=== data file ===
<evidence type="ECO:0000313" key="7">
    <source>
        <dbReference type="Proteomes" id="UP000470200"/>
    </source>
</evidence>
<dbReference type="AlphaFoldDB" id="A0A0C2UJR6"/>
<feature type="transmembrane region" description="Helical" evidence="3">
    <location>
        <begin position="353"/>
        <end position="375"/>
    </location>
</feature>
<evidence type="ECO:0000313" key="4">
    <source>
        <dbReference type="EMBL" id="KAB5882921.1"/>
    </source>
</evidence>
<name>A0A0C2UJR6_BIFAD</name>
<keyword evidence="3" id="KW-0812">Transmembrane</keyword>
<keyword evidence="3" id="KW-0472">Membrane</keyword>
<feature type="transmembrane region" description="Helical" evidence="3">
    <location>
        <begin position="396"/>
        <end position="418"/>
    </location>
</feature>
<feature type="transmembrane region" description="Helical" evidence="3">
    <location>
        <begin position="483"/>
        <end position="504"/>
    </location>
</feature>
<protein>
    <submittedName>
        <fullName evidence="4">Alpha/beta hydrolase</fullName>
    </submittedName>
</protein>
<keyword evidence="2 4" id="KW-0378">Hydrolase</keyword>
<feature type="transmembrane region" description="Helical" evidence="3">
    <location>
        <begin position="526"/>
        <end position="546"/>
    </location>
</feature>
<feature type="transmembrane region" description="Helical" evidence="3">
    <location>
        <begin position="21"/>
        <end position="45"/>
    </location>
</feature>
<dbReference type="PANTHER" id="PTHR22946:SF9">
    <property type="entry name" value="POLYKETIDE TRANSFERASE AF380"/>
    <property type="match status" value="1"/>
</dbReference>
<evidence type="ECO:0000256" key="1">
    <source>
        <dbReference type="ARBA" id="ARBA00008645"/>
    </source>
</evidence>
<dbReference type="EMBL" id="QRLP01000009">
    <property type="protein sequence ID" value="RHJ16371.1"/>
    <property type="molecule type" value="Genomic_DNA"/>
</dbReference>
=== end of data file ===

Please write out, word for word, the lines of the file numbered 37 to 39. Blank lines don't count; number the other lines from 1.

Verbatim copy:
</protein>
<keyword evidence="2 4" id="KW-0378">Hydrolase</keyword>
<feature type="transmembrane region" description="Helical" evidence="3">